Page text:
American social utopian traditions show that architecture is fundamentally driven by ideology. Faith in these ideologies, like the Shaker’s incarnational aesthetics and the Perfectionists’ “complex marriage,” infiltrated every aspect of these community’s daily lives, the objects they designed, and the architecture they built. Much like brand design in corporate culture today, which maintains a common aesthetic from iPhones to Apple stores (for instance), faith and ideology touches every aspect of design and lifestyle in early American social utopian communities, from spoons to mansions.
The concept of utopia is commonly understood to exist outside of reality. But the architecture of social utopias like the Owenites, Oneidans, and Fourierists were often driven by theocratic and socialist ideals resulting in built architecture and objects that expressed these ideals. Many utopian ideological traditions quickly flickered out of existence, but would resurface later in many forms, from 1960s counter culture to the work of Mies van der Rohe. Architecture was the means by which Shakers and Hippies alike directly expressed their ethos and ritualized their lifestyles. Many utopian communities did not last beyond two or three generations (only three active Shakers remain in the world) and their planning visions were often rhetorical.
In these drawings, the core design approach is to remake, appropriate, and hybridize references from worlds that are alien to one another. Stemming from the distinction between content and representation, this work synthesizes the ideals of social utopianism into a proposal for a building in Chicago with three parts: public space, a commercial plinth, and a tower of housing.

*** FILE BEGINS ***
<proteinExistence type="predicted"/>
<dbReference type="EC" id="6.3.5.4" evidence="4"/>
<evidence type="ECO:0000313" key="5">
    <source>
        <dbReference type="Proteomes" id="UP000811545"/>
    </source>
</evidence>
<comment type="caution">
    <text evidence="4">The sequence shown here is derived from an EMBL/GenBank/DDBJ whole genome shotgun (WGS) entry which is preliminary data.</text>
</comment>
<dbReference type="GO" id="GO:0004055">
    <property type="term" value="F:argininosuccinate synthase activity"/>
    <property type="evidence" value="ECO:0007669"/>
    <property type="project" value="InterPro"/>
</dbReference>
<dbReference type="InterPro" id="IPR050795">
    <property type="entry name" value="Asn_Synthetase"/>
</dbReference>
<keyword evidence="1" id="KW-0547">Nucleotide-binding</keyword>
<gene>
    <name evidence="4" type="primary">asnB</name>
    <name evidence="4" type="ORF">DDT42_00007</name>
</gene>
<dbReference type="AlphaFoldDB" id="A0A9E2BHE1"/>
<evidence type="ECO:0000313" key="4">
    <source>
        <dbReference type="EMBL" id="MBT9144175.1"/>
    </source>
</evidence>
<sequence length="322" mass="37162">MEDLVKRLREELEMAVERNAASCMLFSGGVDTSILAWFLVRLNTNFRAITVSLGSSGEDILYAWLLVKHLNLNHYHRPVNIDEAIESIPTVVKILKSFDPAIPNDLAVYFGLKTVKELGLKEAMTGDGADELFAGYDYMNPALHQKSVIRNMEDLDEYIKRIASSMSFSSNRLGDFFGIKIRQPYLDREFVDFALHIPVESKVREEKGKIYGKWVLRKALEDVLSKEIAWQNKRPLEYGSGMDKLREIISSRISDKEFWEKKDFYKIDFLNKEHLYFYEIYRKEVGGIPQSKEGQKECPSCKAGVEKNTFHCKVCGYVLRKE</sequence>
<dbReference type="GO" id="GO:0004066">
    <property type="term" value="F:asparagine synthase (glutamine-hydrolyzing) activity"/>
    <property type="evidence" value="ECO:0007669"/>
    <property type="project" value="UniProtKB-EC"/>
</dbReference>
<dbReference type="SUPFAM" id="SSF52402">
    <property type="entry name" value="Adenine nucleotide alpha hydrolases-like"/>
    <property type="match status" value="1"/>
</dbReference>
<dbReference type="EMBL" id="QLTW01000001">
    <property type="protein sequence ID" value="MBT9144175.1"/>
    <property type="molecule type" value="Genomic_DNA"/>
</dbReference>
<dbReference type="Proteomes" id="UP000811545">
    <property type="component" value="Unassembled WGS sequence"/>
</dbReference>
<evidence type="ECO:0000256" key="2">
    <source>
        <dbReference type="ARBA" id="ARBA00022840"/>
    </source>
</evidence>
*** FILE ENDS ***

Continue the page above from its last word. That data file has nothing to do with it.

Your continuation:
Within the tower, the domestic interior synthesizes the uncanny commonalities between the architecture of Mies van der Rohe and the Shakers (i.e., Mies’s “God is in the details” and the Shaker’s aesthetics of incarnation). These principles are accomplished above all via the construction of images, which surpass the plat distinction between virtual and real by devouring references in both pictorial form and deep representation.
Mies van der Rohe’s famous idiom “God is in the detail” clearly influences the importance he attributes to detail. The furniture of both Mies and the Shakers contain a similarity that could only result from common ideologies. Although different in materials (Mies using steel and leather, the Shakers using wood and wicker) they both display an intense focus and attention to detail. With both, the furniture is simple and austere in geometry and form. However, where Mies’s version of modernism assumes a universal subject, the Shaker’s designs are tied to the theology and aesthetics of incarnation, and, rather than existing for everyone, are restricted to be used by the people within the isolated community from which they are produced. This shows that modernism, or at least Mies’s view of it, is itself a kind of faith.
These parallel ideologies within different communities and time periods begs one to ask: What are the dreams and cults of today (and tomorrow)? Many cities, especially American cities, display a drought of invention and idealism. How can we reincarnate forms of utopian visions within the real senescence of the city? Can we concretize atomized culture and bring together combinations of interests to form new kinds of communities? What do we trust in, what faiths do we have, that can overcome the established forces of big business, municipalities, and corporate cultures that now owns the actual imaginings of the city?